NPCA submitted the following position to the Senate ahead of floor debate during the week of September 12, 2016.
Our national parks often rely on the Army Corps of Engineers, among others, to carry out programs and implement projects that benefit the landscapes in which parks sit. The health of our national parks is directly linked to the health of the ecosystems that surround them. National parks, once viewed as isolated and remote, are impacted by activities—both beneficial and damaging—beyond their boundaries, activities such as those the Army Corps undertakes near some of our nation’s most special places.
Many provisions in the bill you are considering help improve the availability and quality of the water that flows in and through some of our most iconic national parks. It also addresses critical national needs, such as improving our water infrastructure that benefits not only our national parks but the availability of clean water for park visitors in communities that surround them.
In particular, NPCA supports the following provisions in the manager’s substitute amendment:
Sec. 4006. Chesapeake Bay Oyster Restoration. This section increases the authorization level for Chesapeake Bay oyster restoration, a critical undertaking to meet our restoration goals for the bay.
Sec. 4017. Consideration of Full Array of Measures for Coastal Risk Reduction. Nature-based solutions are often the best option when reducing the impacts climate change will have on our nation’s coastlines. Wetlands, tidal marshes, barrier islands and other natural barriers can more cost-effectively absorb flood waters from storms and protect shoreline communities from rising sea levels. This section requires the Army Corps to consider these features when developing projects for coastal risk reduction. This requirement is important when considering work in places like New York-New Jersey Harbor among other sites.
Sec. 6001. Authorization for Central Everglades Planning Project (CEPP). CEPP improves the quantity, quality, timing and distribution of water flows to the northern estuaries, central Everglades National Park and Florida Bay while increasing water supply for cities, industry and agriculture. CEPP also accelerates implementation of the Comprehensive Everglades Restoration Plan.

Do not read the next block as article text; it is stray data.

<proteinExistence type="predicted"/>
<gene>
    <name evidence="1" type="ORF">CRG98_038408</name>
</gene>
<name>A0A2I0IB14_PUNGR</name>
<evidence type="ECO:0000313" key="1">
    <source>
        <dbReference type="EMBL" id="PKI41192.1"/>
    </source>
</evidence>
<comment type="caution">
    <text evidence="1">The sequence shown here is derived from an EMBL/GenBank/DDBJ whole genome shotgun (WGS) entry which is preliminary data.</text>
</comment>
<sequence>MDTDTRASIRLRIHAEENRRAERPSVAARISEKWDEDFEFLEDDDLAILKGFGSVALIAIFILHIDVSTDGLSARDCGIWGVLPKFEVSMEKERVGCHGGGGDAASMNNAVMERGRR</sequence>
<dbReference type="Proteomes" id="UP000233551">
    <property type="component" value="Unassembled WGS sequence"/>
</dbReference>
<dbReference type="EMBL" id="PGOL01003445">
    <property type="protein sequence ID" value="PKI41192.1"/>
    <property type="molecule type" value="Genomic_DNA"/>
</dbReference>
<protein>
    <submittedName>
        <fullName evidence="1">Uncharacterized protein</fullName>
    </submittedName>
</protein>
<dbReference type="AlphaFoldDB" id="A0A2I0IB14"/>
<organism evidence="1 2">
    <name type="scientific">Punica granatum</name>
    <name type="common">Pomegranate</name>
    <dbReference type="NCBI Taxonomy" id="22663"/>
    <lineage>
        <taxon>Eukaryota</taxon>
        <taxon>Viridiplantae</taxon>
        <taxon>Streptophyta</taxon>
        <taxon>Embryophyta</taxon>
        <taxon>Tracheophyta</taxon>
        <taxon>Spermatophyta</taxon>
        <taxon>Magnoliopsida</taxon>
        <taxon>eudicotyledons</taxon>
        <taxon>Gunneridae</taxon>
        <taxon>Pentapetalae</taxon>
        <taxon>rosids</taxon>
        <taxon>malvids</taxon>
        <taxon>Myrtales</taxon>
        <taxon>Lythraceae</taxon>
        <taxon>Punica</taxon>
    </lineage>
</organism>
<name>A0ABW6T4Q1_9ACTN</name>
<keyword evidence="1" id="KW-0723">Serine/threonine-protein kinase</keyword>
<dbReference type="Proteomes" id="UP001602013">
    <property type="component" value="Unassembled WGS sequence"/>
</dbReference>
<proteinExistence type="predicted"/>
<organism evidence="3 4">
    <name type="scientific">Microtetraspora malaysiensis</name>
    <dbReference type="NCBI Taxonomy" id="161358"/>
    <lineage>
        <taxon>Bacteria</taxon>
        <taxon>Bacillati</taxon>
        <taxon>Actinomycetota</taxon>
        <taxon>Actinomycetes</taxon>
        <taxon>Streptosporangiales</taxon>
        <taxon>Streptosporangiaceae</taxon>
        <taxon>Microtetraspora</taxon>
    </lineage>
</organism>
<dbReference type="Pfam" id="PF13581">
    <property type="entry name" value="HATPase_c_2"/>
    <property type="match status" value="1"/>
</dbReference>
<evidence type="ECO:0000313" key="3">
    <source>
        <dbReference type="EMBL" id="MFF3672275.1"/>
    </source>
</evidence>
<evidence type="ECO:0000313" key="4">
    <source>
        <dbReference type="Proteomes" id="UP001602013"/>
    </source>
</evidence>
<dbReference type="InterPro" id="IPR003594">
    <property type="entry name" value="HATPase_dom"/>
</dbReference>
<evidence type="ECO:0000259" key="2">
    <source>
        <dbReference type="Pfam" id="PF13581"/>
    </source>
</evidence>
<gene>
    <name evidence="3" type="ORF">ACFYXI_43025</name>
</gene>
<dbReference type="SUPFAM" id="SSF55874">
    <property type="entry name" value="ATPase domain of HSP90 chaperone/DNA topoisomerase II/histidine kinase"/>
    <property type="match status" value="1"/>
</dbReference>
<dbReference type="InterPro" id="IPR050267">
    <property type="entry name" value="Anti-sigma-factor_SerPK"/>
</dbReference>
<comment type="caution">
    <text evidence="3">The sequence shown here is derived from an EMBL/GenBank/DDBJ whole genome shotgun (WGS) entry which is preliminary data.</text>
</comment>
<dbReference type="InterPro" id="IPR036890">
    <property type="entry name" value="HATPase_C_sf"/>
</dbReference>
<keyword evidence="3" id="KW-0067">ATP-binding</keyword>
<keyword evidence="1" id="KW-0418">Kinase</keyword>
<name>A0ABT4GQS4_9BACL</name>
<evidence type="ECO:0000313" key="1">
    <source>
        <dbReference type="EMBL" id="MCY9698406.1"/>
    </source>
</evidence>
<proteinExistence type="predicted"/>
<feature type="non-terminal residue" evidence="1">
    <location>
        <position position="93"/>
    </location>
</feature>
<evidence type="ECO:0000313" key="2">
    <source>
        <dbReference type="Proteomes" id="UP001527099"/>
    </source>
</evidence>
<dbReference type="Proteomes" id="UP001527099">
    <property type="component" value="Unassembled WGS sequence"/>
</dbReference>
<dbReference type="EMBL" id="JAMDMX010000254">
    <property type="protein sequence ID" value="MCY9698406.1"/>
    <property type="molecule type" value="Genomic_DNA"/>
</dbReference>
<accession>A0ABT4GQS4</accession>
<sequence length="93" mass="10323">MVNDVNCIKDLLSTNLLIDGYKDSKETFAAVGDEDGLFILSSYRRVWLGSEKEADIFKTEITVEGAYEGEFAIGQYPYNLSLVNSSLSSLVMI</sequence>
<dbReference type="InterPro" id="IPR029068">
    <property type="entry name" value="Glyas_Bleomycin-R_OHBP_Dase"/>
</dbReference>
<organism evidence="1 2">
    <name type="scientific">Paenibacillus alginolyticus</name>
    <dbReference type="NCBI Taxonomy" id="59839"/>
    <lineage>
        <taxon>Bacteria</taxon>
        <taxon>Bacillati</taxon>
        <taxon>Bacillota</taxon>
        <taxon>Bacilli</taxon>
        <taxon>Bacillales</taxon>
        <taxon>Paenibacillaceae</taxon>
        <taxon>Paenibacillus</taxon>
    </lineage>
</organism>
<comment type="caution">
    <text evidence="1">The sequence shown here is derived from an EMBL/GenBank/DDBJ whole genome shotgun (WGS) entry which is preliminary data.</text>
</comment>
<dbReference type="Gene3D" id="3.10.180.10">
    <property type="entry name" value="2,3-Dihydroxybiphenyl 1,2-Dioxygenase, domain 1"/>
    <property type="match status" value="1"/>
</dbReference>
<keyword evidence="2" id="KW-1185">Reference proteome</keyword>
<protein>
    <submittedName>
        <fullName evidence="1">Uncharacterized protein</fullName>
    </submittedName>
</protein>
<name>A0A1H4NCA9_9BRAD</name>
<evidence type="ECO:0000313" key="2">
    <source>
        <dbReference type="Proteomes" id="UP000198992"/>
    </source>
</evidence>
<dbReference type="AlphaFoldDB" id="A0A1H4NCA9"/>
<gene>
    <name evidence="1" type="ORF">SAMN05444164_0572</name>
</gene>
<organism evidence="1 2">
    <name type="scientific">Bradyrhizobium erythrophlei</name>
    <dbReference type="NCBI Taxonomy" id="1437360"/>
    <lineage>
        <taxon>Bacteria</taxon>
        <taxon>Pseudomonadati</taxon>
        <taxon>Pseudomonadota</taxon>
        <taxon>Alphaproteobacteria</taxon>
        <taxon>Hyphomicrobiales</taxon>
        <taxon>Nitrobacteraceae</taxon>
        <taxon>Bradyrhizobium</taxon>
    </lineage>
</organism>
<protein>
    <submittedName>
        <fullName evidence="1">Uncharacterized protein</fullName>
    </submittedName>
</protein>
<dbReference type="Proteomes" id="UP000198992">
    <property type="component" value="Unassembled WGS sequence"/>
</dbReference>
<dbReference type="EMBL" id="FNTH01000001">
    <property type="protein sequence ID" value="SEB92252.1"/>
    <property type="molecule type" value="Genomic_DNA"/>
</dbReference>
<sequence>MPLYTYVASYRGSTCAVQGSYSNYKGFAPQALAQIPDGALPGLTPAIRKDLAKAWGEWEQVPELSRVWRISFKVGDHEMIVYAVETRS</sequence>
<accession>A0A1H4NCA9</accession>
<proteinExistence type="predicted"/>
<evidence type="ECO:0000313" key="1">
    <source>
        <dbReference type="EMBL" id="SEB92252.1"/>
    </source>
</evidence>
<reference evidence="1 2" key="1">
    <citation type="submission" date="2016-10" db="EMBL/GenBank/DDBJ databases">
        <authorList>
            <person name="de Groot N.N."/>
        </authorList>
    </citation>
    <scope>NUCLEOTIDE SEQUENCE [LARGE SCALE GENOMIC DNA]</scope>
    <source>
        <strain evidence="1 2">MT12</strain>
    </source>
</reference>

Sec. 6002. Project Modification for Picayune Strand, Florida. The Picayune Strand restoration project needs a cost adjustment to reflect design and construction upgrades to pump stations, which were made following Hurricane Katrina. The project restores more than 55,000 acres of natural habitat in the western portion of the Everglades.
Title VII. Safe Drinking Water and Clean Water Infrastructure. Improving water infrastructure and ecosystem health are critical both in national parks and to the communities near them. Title VII includes provisions that restore ecosystems around some of our nation’s Great Waters. In particular, it promotes the restoration of the Great Lakes by authorizing the Great Lakes Restoration Initiative, the Long Island Sound by reauthorizing the Long Island Sound Restoration Program and the Delaware River by authorizing a Delaware River restoration program. In addition, Title VII provides needed investments to improve both drinking water and sewer infrastructure by modernizing the Drinking Water and Clean Water State Revolving Fund loan programs, reauthorizing funding to control sewer overflows, providing assistance to test for lead in schools and childcare centers and replacing lead service lines and supporting emergency infrastructure needs in frontline communities, like Flint, Michigan.
Activities beyond park boundaries impact national parks. S. 2848 authorizes important projects and programs that help protect and restore the landscapes around them. It also invests in our nation’s water infrastructure, which benefits nearby communities.